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Welcome to the fifty-second installment of Your Comments. Here are our favorites from the past week, from Makezine, our Facebook page, and Twitter.


In response to Retro Gaming Cake Brings Back Memories, Dysentery, Gillian BenAry says:

I used to get so upset when my relatives died, I had to stop naming them after my REAL relatives.

In the piece The Wood Database, nonnymus remarks:

I’d prefer the database if it put sustainability information front and center in its entries. Sure, they have a general article on the Convention on International Trade of Endangered Species (CITES), but otherwise all species – common, sustainably managed, exploited, endangered, nearly extinct – are all treated the same. There might be some information in the “Pricing /Availability” section, but it’s really not enough.

As global climate change continues apace, making sure we plant and keep plenty of trees is one of our best hopes to avoid disaster. It would be nice if the Wood Database helped in that effort by steering users to sustainably managed species.

In the article Geeky Aluminum Can Sculptures, Facebook user Andrea Cuchetto says:

I think about the number of cuts one must get working with aluminum cans in this way. Ouch, infinity!

In response to Artist 3D-Prints Skeletal Self-Portrait, Twitter user Andrew Devansky says:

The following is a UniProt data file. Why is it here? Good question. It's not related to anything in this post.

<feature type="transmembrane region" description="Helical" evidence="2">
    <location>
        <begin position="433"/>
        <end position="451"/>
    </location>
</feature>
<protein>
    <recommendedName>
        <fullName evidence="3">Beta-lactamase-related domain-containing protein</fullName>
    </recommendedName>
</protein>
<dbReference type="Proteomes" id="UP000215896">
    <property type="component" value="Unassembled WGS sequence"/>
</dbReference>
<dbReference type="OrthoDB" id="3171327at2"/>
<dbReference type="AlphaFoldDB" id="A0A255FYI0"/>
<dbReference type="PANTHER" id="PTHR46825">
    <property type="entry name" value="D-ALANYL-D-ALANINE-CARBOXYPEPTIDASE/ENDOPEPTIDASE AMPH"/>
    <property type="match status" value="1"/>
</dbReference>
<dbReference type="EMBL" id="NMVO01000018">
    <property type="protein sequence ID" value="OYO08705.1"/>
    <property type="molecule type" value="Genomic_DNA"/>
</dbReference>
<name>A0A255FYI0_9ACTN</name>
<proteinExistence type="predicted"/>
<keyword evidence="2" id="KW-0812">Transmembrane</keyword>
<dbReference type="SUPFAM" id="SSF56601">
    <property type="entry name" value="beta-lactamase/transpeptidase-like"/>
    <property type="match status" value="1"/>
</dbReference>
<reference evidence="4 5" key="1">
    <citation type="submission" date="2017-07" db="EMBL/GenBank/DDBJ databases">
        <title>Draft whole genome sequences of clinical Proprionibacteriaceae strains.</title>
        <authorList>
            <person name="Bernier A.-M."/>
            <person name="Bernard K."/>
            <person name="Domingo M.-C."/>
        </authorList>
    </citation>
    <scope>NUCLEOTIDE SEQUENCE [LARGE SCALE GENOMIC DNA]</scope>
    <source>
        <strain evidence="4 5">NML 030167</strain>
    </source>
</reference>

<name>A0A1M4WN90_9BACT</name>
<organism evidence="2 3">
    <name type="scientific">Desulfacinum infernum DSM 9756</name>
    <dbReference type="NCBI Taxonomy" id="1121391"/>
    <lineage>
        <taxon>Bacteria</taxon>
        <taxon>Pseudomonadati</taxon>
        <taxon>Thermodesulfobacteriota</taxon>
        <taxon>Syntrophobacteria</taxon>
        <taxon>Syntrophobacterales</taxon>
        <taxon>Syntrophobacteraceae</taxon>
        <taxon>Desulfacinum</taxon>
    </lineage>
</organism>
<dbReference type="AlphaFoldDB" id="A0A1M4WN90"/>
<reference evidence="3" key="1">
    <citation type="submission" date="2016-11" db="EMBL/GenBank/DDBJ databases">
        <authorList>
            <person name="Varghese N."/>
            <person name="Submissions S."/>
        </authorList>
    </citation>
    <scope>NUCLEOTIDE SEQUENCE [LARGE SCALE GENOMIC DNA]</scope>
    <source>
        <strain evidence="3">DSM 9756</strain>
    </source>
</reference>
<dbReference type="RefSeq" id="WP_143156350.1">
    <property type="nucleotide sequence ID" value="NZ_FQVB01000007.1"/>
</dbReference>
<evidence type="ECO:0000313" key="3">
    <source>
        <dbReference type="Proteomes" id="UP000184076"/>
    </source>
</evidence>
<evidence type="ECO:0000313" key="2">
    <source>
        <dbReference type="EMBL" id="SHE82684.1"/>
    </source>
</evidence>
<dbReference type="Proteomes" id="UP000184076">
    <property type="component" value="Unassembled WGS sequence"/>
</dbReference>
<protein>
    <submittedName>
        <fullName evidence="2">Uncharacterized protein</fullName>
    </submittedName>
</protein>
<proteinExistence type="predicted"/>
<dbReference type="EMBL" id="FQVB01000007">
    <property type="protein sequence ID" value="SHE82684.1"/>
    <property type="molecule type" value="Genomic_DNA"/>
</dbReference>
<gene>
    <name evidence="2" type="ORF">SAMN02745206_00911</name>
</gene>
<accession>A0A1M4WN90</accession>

I can’t wait to print my skeleton at school! RT “@Makemagazine: #Make Artist 3D-Prints Skeletal Self-Portrait http://bit.ly/ZJaFyV

In the article Goldieblox and the Three Builds, engineerzero writes:

I read in his autobiography that while growing up, Steve Wozniak was inspired in part by the Tom Swift novels. Many male scientists, engineers, and technicians will fondly recall science fiction stories with youthful protagonists — who were usually themselves male.

Alas, today with rare exceptions the fictional role models for girls are witches or vampires. Any effort to redress that, more power to it.

In the article Google Glass: Wearable Tech’s Killer App?, user madluthier says:

There is no reason, looking at the device, that it could not be made as an unobtrusive module that can be made to universally attach to nearly any pair of specs, be they shades, prescription or reading. Make them with different covers, much like cell covers, that appeal to the individual. Black, white, gold, silver and tortoise of different shades to compliment the specs or the personality of the individual.

Like these comments? Be sure to sound off in the comments! You could be in next week’s column.

Michael Colombo

In addition to being an online editor for MAKE Magazine, Michael Colombo works in fabrication, electronics, sound design, music production and performance (Yes. All that.) In the past he has also been a childrens’ educator and entertainer, and holds a Masters degree from NYU’s Interactive Telecommunications Program.


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